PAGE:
The government in Nigeria is struggling to gain control in Plateau state, in the wake of a cycle of violence that has killed hundreds of Muslims and Christians. Local authorities say at least five people were killed in an attack by Muslim militiamen on a mainly Christian village earlier this week, one day after President Olusegun Obasanjo declared a state of emergency in the area. The state of emergency has drawn criticism from democracy advocates, but as Carrie Giardino reports from Abidjan, authorities say it was a necessary move.

Presidential spokeswoman Remi Oyo says the situation has been brought under control but that fighting between Muslims and Christians has been a problem in the central state. ?In a situation where people have been terrified, and the people of Plateau state have been under some form of terror for quite awhile, you would still have people being scared, and not knowing that normalcy has returned,? she said.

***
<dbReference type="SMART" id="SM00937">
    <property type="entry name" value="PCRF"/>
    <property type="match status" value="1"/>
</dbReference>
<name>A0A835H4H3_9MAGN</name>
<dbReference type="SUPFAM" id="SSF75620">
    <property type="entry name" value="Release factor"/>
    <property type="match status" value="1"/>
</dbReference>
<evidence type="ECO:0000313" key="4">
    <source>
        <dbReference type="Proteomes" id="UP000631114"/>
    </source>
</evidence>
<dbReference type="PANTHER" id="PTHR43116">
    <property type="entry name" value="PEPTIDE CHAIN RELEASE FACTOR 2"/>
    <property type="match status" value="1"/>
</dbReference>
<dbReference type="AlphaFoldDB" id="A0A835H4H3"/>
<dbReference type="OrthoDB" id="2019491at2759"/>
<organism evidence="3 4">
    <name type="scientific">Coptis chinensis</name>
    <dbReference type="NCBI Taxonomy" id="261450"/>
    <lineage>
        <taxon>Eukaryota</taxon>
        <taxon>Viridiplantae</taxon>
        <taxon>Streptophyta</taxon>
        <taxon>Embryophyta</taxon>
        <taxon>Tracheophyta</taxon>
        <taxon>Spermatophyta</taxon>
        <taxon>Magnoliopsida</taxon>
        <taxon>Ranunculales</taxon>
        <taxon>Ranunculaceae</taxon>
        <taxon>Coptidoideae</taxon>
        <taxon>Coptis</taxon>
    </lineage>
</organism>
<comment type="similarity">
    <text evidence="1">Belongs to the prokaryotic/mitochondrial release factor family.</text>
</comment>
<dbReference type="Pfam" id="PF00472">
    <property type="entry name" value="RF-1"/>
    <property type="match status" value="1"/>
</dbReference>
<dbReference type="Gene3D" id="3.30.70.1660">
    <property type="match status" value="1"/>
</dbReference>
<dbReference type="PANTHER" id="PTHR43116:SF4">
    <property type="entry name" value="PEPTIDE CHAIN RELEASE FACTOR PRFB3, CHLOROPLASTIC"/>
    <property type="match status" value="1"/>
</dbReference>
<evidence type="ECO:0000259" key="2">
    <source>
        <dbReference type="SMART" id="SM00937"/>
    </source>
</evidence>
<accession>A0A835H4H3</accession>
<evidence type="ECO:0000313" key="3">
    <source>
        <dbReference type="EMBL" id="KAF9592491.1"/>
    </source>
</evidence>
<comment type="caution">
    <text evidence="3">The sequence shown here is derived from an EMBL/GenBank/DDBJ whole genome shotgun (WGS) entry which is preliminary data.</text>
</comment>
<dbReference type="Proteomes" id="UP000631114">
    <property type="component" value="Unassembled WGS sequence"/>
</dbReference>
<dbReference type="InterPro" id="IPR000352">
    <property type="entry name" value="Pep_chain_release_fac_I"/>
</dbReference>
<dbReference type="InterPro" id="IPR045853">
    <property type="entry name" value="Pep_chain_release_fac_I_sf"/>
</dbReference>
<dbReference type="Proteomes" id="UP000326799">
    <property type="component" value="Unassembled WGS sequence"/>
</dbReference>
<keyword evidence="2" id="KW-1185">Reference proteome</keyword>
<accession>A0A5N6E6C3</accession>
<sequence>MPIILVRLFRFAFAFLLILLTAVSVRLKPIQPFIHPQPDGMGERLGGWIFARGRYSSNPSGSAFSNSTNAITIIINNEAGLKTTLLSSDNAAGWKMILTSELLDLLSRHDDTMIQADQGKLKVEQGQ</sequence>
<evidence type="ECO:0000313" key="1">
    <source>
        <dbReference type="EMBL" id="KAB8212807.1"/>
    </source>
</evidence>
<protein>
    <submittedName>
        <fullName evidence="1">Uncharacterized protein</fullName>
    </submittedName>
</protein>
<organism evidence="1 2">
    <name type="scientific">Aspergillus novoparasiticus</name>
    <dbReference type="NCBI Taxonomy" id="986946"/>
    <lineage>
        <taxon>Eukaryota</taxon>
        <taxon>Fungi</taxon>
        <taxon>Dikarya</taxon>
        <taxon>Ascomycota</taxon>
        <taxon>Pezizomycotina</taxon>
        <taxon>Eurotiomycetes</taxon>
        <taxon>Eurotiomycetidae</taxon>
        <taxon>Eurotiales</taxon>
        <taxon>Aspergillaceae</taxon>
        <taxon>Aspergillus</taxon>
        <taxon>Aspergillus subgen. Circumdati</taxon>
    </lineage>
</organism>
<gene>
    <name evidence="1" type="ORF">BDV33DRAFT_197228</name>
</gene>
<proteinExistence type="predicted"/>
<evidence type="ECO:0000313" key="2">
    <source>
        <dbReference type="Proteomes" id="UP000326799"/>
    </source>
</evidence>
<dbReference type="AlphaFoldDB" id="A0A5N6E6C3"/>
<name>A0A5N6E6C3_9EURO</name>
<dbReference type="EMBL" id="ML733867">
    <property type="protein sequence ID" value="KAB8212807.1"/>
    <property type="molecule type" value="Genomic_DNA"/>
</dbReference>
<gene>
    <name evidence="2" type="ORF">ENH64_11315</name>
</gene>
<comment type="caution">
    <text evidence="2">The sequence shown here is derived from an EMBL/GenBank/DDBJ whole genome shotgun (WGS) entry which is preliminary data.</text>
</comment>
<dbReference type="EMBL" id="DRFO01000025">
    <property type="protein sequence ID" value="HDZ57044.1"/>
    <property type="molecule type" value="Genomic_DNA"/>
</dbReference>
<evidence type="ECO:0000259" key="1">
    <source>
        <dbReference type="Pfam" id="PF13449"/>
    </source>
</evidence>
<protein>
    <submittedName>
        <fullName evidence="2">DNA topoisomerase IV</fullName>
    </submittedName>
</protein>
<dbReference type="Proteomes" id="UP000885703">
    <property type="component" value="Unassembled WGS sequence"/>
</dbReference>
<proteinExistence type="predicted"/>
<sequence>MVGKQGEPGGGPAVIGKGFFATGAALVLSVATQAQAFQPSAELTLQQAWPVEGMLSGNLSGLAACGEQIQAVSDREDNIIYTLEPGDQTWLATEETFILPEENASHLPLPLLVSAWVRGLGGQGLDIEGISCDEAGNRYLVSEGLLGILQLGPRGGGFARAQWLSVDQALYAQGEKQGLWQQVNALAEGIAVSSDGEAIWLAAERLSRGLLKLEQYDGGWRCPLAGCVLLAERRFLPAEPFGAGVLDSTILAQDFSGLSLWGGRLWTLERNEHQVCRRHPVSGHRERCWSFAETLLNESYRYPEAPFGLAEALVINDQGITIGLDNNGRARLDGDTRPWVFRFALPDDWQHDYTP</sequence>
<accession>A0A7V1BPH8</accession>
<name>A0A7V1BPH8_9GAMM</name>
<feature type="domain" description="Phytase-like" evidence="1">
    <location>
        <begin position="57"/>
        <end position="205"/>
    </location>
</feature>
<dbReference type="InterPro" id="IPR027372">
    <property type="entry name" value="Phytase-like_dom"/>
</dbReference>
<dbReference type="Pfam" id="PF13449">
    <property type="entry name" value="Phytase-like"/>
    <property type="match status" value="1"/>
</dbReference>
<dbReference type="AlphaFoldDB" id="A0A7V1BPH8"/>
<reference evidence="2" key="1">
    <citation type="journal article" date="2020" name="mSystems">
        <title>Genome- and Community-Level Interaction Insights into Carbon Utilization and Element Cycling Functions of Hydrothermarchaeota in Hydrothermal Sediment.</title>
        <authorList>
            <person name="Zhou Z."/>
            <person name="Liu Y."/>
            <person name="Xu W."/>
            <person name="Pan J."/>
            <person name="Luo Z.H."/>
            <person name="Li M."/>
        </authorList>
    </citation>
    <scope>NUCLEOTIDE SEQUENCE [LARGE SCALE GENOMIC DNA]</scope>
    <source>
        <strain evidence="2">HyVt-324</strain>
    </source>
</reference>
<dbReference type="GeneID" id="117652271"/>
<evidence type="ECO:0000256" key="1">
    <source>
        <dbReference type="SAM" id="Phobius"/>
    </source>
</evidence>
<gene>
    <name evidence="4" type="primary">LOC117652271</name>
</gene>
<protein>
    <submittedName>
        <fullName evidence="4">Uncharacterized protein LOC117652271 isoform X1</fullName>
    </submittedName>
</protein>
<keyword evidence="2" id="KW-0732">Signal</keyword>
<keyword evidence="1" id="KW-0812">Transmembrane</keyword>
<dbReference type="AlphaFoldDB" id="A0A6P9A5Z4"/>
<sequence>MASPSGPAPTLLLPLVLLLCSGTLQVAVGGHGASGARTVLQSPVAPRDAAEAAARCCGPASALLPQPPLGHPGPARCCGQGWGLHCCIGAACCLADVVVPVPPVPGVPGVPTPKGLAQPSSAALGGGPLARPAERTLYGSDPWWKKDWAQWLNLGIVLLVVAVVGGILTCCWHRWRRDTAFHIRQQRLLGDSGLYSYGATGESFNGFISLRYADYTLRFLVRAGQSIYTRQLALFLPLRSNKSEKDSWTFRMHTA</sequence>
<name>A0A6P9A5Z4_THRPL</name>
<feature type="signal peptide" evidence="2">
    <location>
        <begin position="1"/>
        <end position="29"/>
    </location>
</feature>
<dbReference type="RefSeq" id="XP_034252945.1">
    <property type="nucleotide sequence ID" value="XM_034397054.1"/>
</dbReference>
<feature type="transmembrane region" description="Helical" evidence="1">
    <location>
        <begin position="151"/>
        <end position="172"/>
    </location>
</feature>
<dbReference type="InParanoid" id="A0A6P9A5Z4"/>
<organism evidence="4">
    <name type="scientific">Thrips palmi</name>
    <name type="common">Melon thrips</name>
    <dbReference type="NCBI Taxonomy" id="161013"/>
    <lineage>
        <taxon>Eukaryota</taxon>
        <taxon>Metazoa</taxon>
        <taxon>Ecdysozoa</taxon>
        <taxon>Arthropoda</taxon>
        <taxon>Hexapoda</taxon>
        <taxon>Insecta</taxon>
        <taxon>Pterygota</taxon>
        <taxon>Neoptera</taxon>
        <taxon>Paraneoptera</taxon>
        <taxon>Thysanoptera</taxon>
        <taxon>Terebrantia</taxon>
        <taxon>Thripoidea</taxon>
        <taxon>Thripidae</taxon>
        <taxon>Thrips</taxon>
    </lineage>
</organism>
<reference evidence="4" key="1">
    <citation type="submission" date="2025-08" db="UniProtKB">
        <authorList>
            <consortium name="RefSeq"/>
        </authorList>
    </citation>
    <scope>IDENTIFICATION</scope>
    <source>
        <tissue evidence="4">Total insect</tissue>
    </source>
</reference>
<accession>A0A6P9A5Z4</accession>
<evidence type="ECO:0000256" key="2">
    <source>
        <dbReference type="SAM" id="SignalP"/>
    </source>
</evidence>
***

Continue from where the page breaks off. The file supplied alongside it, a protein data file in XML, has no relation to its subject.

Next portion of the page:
President Obasanjo invoked constitutional authority to declare a state of emergency, which was overwhelmingly supported by the National Assembly. However, the move has angered some Nigerians, who see it as an attempt to return the country to military rule.

According to Ms. Oyo the state of emergency was necessary to end what she terms "mutual genocide," as well as protecting the now displaced people fleeing to neighboring states.

?When the president visited Bauchi state, that is a neighboring state to Plateau, the governor there told the president that there was an estimated 32,000 in his state alone,? she said. ?And that is not to talk about those who are in other states like Nassarawa, or those who are internally displaced within Plateau state itself. A lot of them have been displaced since the first hostilities began in 2001.?

Ms. Oyo said that the state will return to democratic rule with a newly elected governor within six months, when the state of emergency will officially end.